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Heinrich Muller

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NEWS
February 26, 2001 | HENRY WEINSTEIN, TIMES STAFF WRITER
For more than 50 years, Nazi hunters and historians have tried in vain to discover what happened to Gestapo chieftain Heinrich Muller, who vanished in 1945 at the end of World War II. Of all the major Nazis, Muller, who was Adolf Eichmann's immediate superior, is the most important still unaccounted for, according to numerous Holocaust experts. Now, efforts to solve the mystery are resurfacing, including attempts to answer the most provocative question of all: Was Muller briefly in U.S.
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NEWS
February 26, 2001 | HENRY WEINSTEIN, TIMES STAFF WRITER
For more than 50 years, Nazi hunters and historians have tried in vain to discover what happened to Gestapo chieftain Heinrich Muller, who vanished in 1945 at the end of World War II. Of all the major Nazis, Muller, who was Adolf Eichmann's immediate superior, is the most important still unaccounted for, according to numerous Holocaust experts. Now, efforts to solve the mystery are resurfacing, including attempts to answer the most provocative question of all: Was Muller briefly in U.S.
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HOME & GARDEN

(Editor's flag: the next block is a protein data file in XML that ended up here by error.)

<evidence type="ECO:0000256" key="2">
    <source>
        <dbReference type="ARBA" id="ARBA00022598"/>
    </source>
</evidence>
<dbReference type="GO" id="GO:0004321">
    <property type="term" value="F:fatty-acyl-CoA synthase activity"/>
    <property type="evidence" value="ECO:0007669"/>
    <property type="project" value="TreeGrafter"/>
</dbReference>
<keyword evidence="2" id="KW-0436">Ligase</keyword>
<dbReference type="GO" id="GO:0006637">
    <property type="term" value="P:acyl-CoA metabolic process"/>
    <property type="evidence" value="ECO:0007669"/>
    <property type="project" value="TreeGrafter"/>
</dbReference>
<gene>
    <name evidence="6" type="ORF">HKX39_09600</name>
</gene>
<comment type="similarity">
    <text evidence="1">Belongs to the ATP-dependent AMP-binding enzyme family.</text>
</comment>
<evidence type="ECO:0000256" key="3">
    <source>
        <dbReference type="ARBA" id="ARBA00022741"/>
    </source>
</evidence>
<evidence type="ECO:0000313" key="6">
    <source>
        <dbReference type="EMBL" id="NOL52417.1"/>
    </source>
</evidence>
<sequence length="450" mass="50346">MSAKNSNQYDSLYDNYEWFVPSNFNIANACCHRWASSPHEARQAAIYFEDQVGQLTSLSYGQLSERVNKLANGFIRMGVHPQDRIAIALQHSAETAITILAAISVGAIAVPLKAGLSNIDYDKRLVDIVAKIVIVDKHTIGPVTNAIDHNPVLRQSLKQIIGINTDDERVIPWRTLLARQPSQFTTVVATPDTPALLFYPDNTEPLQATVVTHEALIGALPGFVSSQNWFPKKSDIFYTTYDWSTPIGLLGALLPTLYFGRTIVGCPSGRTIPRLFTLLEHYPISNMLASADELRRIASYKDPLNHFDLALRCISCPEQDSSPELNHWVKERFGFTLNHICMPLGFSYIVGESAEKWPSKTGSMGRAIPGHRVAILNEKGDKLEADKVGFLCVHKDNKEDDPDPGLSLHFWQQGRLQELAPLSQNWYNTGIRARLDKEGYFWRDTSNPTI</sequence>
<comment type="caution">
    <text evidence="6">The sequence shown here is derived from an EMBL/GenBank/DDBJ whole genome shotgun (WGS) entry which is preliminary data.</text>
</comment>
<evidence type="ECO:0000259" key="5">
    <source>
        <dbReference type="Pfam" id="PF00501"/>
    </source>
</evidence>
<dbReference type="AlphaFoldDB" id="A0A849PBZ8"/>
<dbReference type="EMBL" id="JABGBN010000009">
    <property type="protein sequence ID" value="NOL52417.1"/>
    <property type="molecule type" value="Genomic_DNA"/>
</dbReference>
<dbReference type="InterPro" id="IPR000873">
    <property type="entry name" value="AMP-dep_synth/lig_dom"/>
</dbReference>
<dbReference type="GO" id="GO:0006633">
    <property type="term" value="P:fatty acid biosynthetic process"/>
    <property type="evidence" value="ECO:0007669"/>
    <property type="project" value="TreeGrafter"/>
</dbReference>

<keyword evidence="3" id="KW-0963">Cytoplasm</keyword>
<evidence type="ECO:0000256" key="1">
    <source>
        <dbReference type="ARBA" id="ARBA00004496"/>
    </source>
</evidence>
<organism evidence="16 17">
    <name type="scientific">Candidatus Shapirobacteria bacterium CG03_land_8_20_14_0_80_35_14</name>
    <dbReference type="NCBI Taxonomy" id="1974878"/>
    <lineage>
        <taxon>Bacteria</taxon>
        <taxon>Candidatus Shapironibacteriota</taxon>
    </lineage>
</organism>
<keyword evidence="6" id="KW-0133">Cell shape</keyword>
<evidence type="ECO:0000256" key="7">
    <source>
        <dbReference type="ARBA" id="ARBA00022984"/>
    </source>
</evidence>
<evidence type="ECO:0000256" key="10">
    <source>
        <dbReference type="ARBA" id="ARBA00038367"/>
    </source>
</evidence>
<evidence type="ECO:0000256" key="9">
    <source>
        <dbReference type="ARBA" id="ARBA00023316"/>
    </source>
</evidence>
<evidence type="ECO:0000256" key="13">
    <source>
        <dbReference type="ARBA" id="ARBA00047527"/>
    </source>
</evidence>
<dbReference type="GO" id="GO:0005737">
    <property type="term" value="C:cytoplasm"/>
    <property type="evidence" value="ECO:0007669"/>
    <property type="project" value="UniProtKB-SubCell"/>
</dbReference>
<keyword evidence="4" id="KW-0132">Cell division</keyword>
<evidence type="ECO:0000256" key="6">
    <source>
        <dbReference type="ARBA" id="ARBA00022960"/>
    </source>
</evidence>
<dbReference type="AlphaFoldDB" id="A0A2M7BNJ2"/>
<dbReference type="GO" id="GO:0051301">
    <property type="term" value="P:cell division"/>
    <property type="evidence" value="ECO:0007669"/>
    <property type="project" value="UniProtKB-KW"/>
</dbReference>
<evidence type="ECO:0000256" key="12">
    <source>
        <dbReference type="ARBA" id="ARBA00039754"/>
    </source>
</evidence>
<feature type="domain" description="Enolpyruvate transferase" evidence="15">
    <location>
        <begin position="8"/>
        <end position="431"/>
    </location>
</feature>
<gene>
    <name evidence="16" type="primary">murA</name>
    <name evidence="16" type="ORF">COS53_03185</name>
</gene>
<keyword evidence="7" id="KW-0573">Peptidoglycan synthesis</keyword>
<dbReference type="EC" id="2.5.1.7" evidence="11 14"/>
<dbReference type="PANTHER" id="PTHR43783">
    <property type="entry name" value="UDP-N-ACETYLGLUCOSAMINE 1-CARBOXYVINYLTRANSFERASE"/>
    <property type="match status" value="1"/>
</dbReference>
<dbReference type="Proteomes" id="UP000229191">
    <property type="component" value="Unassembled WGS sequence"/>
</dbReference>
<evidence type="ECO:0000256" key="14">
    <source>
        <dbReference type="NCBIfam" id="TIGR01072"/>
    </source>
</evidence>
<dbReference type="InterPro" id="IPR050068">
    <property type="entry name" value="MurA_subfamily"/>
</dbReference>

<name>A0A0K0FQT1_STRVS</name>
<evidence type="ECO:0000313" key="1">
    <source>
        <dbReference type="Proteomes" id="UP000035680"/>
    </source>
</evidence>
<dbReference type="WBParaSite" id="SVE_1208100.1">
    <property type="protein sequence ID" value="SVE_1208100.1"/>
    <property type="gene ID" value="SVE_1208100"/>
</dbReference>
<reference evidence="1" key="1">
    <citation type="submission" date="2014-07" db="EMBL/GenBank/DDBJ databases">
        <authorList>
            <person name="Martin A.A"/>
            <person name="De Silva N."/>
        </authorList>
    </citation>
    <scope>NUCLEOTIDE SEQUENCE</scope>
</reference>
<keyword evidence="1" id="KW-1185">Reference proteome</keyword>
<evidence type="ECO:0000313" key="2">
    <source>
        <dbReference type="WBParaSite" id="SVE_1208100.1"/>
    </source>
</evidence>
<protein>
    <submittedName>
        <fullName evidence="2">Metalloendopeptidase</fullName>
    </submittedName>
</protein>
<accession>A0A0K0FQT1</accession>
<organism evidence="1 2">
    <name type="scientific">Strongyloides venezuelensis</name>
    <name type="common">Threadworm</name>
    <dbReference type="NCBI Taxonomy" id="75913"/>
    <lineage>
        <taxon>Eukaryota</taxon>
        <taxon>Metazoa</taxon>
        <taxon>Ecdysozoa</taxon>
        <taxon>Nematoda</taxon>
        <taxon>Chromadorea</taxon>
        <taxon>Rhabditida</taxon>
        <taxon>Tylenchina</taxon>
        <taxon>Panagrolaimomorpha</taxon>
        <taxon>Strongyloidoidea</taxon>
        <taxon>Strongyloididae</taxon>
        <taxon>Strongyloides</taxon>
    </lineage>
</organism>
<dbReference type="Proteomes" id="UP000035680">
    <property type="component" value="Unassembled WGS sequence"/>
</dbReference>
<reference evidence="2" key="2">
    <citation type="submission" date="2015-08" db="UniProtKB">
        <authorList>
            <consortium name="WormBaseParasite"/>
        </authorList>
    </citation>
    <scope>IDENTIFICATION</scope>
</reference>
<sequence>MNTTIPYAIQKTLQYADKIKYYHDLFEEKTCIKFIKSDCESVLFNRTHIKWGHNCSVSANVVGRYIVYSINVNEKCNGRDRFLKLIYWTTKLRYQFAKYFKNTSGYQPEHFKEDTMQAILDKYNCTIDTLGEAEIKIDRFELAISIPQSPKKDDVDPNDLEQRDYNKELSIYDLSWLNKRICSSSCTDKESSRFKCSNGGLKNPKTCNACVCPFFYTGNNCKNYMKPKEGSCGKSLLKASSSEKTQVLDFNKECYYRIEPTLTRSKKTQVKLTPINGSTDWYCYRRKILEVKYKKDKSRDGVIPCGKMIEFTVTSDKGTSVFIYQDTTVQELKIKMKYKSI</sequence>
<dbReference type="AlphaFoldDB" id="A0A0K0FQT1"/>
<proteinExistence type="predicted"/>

August 21, 1999 | RALPH KOVEL and TERRY KOVEL, SPECIAL TO THE TIMES
Collecting is a great way to remember your childhood, so it is not surprising that old, metal lunch boxes have become popular collectibles. The idea of a tin pail or box to hold a lunch is not new. In the late 1800s, products like tobacco were sold in tin containers with handles so they could be reused as lunch boxes. The boxes were decorated with ads for the product. In those days, many men took a lunch with them to their work in factories, fields or offices.
BOOKS
July 7, 2002 | MICHAEL FRANK, Michael Frank is a contributing writer to Book Review.
On a wintry morning in January 1942, 15 German bureaucrats, representatives of ministries responsible for the "Jewish question," repaired to a comfortable villa by a lake in Wannsee, a suburb southwest of Berlin where members of the German bourgeoisie had been summering since the late 19th century. The villa had a lake view, a music room and a billiards table and offered pleasant food, central heating and hot and cold running water. The men sat around a table for perhaps an hour and a half.
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